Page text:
By Abhishek Seth on
World Hunger is your thing—you’re known for it, and esteemed for it. Was there someone, or something that inspired you?
I got engaged with the issue of World Hunger after traveling with the U.N. World Food Programme. I was able to go and visit various sites with them—in Asia, Latin America, Africa. And through that, I felt really compelled to do more and give back.
Why should World Hunger take priority: besides the fact that it can stimulate the current global economy?
If kids are hungry, they are not going to school. They are not learning. They are not growing properly. Essentially, human potential is wasted, when people go hungry.
What about the UN World Food Programme attracted you?
The developmental issues I was interested in all intersected with Hunger. Learning more and seeing Hunger first-hand were my initial interests in going on trips with WFP — because often World Hunger is something a little bit off the radar… because it’s so overwhelming, and persistent. But when you go and you see the people who are actually struggling day to day—they are not statistics.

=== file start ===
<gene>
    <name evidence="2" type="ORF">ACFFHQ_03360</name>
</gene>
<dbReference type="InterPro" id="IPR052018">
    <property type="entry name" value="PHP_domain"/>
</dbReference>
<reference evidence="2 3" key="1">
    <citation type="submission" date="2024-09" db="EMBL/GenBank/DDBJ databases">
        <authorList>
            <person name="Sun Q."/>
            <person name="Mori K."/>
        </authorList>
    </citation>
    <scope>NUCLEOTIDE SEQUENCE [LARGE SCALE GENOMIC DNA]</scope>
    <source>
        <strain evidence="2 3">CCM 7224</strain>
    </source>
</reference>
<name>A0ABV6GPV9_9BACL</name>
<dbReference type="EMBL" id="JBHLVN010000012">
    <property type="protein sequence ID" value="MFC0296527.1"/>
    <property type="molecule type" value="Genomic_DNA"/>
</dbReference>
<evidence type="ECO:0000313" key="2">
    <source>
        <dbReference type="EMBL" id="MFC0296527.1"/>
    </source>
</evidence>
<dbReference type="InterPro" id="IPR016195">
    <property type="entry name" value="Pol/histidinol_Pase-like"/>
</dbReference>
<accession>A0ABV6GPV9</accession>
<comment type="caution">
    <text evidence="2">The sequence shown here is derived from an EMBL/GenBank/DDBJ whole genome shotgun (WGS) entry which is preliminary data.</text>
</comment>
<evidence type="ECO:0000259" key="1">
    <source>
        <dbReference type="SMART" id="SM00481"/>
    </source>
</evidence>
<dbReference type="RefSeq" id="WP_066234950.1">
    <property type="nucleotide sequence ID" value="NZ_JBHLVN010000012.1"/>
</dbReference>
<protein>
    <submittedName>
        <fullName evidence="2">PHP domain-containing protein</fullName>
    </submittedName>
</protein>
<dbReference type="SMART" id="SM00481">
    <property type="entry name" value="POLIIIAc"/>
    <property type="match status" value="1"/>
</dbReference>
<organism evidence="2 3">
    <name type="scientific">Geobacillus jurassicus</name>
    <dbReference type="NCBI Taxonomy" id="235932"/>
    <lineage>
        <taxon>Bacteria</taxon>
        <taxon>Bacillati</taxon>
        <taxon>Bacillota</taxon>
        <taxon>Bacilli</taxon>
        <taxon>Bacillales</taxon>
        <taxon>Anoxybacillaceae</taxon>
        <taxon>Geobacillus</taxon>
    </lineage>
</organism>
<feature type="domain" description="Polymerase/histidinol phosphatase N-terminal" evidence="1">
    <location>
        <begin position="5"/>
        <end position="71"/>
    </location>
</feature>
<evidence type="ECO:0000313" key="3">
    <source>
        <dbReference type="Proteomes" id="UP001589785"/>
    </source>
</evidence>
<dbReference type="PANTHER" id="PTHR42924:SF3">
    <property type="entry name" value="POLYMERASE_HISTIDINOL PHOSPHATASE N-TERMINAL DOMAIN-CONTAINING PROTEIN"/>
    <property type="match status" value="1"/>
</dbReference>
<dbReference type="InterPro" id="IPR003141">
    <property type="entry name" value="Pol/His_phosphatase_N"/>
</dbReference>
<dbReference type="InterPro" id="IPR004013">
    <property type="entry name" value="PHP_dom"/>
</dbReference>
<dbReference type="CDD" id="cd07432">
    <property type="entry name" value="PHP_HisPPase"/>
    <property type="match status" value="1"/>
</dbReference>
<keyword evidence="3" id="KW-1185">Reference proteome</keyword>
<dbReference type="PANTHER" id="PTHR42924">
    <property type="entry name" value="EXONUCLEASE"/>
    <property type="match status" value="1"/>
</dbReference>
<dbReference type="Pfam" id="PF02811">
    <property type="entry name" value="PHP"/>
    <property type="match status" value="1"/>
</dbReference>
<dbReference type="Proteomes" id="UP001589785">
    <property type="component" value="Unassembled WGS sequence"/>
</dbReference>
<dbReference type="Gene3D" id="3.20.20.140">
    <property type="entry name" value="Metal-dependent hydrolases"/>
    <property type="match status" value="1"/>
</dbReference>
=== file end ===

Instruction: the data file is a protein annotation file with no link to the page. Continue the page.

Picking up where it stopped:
Your FEED Bags are classy, organic, and thought provoking. With their proceeds, how many children have you fed so far?
We have been able to give over 50 million schools meals to kids around the world.
It’s very cool, because we don’t send bags out to celebrities, like a lot of fashion companies do. When anyone is seen carrying our products, whether they are celebrities or not, it’s truly because they have supported the cause. It’s genuine.